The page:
Ashry Narty Nubian Lodge established by entrepreneurs with EGP 3.5m

Abdel Razek Al-Shuwekhi
13 Min Read

“Ashry Narty” is a Nubian expression meaning “Island of Beauty”, according to Ahmed Sakr, chairperson of the Ashry Narty Nubian Lodge. He told Daily News Egypt in an interview that the hotel is the manifestation of a long life dream of having a house that overlooks the Nile in Aswan.

Sakr added that the cost of the first phase of the hotel amounted to EGP 3.5m, expecting further developments in the coming period.

How did you get the idea for the hotel? How did you proceed?

I always had a dream of owning a home on the banks of the Nile in Aswan, since the first time I visited the area on a trip with the university.

And again in 2015, I was visiting West Suhail village on the western shore of the Nile when I was 35 years old.

The dream was there. I visited Aswan several times—for work and pleasure—and in 2015, I decided to fulfill my life dream.

I always believed that the Nubian village of West Suhail is an exceptional place in Egypt that, if used correctly, can become a world renowned village, like the Chefchaouen village in Morocco.

At that time, I was preparing to travel to Japan for three years to work on a master’s degree in economics and good governance.

It was a hard decision to invest in building a home for myself, but I thought, why build a home that I use for a few days every year when I could build a home for thousands of people from around the world.

Ahmed Sakr, chairperson of the Ashry Narty Nubian Lodge (Photo Handout to DNE)
Ahmed Sakr, chairperson of the Ashry Narty Nubian Lodge
(Photo Handout to DNE)

This means that you want to develop the local community along with the investment?

Exactly what I wanted. The decision was to build a hotel that takes advantage of the wonderful environmental resources in the region while preserving the heritage and culture. We will also use the revenue from the hotel to build a hospital in the village, develop education, and teach crafts to residents. This is a practical application of creating shared value with local communities.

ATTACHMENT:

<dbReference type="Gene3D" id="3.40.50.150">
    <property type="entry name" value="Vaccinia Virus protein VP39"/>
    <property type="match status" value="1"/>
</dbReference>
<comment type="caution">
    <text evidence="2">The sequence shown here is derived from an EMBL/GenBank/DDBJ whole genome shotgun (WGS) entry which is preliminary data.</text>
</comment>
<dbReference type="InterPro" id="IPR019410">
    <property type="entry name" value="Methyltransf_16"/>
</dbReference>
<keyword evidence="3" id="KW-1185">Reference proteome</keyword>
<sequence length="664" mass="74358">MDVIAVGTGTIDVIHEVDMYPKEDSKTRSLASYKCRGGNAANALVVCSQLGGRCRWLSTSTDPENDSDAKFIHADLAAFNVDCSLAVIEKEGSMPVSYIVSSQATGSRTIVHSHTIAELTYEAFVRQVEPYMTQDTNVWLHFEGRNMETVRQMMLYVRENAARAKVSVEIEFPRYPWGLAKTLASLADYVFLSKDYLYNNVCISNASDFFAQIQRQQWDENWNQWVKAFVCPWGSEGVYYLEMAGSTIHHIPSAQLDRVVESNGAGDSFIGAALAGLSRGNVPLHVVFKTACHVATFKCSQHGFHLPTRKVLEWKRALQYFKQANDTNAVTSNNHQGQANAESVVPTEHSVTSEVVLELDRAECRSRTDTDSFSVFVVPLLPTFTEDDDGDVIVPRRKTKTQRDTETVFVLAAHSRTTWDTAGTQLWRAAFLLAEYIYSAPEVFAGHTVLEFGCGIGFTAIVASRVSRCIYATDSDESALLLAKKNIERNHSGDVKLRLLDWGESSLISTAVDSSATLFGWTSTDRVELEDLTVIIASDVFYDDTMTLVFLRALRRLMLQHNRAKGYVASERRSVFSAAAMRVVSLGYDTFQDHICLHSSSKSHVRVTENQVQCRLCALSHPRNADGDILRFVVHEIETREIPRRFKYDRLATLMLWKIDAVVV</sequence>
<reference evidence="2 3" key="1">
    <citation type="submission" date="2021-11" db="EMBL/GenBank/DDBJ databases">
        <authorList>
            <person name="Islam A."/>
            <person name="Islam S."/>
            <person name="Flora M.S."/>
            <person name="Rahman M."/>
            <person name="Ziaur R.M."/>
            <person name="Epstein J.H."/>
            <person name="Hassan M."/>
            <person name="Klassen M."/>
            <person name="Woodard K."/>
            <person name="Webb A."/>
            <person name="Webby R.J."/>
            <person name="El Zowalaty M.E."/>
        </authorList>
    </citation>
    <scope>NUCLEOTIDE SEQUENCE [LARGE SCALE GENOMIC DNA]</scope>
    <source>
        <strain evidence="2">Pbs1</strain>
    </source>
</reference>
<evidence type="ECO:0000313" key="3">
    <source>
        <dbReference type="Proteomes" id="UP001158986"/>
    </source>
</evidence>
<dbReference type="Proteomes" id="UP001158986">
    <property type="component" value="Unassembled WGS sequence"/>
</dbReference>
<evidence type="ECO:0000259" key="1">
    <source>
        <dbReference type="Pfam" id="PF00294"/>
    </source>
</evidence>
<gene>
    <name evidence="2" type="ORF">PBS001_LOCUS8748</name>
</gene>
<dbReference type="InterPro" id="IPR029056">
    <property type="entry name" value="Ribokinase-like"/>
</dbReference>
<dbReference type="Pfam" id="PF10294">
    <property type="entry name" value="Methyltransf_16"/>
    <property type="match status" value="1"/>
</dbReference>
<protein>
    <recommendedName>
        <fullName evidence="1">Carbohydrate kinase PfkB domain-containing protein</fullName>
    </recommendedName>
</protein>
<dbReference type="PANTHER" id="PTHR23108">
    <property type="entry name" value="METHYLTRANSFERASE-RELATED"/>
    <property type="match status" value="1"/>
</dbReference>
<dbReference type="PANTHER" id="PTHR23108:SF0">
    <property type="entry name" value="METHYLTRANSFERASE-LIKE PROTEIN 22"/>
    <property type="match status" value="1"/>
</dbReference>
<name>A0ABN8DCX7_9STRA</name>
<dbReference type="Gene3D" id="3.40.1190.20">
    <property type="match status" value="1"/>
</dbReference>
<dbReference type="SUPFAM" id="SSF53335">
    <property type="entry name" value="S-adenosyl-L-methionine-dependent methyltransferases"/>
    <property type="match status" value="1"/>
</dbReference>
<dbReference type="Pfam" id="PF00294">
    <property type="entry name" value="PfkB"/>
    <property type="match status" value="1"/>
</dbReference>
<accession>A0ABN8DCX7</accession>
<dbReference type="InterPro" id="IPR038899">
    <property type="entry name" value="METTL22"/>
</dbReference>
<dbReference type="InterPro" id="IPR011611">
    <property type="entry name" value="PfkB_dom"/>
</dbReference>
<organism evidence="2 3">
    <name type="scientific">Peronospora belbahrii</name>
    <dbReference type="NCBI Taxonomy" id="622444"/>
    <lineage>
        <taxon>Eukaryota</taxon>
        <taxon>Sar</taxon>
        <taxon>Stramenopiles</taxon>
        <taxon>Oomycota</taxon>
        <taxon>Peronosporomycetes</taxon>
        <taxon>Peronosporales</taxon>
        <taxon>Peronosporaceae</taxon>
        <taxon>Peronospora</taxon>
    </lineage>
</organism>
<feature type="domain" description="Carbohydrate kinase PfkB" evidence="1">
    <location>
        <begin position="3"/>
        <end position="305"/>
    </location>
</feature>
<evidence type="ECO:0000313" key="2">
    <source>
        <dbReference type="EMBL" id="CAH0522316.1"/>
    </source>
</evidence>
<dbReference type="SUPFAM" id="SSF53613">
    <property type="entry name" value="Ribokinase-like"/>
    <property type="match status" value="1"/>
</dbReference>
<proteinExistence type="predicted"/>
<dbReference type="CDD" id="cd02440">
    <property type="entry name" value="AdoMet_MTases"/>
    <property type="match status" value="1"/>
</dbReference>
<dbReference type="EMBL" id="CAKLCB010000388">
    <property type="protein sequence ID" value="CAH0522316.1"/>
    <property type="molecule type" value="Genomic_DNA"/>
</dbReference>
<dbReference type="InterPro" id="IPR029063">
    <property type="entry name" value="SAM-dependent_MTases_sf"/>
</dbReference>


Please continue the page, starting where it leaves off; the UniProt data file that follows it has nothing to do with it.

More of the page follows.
This is a global trend in entrepreneurship: to set up profit-oriented projects but spend part of the profits on sustainable development for their communities.

Rather, the method of making profits itself stems from the original objectives and elements of the local community embracing the project.

So this how the idea formed. How about implementation?

I talked with a Nubian friend who owned a plot of land in a unique location on the Nile in the village of West Suhail. He shared the same dream of building a Nubian lodge.

We met and seriously began discussing and searching for a design that fits the terrain of the flat land at the foot of a mountain facing the Nile.

When I returned to Cairo, I talked to more friends. Some of them did not take the idea seriously, but one friend recommended I talk to his colleague, architect Mai Badr, as her graduation project in 2014 was a Nubian Lodge that helps develop its community.

It was perfect. We met, talked, and agreed to start putting together a perspective for the project. Now, two years later, the first phase of the Ashry Narty Nubian Lodge is a proof that a dream can come true.

Three more people joined us along the way, especially after the flotation of the pound, which hiked the prices of materials and forced us to look for sources of finance.

How much was the investment cost of the project? And what is its capacity?

The capacity of the hotel’s first phase is 12 rooms. This cost EGP 3.5m.

The first phase includes a restaurant, kitchen, reception, rooftop, and a multi-purpose meeting and training room.

We aim to inject EGP 3.5m more in the second phase to boost capacity to 28 rooms, 4 penthouses, and a Nubian spa—a first of its kind in Egypt. We are also looking into building an onsen—a Japanese hot spring—to attract Japanese tourists.

This aspect will bring added value to tourism in Aswan. It could draw attention to the crippled and wasted capacities and resources of the sulfuric springs spread throughout Egypt.

Was there bank financing for the project, or do you hope to obtain one?

The hotel was fully self-financed by five shareholders. It is hard to obtain funding for such unusual projects in Egypt.

But we hope that now, since the project has become a reality, we can obtain the necessary funding for the establishment of a solar power plant in the second phase of the project.

But up until now, we did not knock on the doors of banks. All funding was secured by the shareholders’ savings.

We hope to see financing products for entrepreneurial projects at some point, with realistic interest rates and easy facilitated procedures.

Why did you choose Aswan, and what is your new product that you are offering?

Aswan is one of the very remarkable cities in all of Africa, with unique cultural diversity, environmental resources, and climate that can work to generate renewable energy and be used for medical tourism, and it remains untapped.

I believe that medical tourism is still untapped here, waiting for someone to come and build its foundations in Egypt. This is a joint effort that we all have to partake in.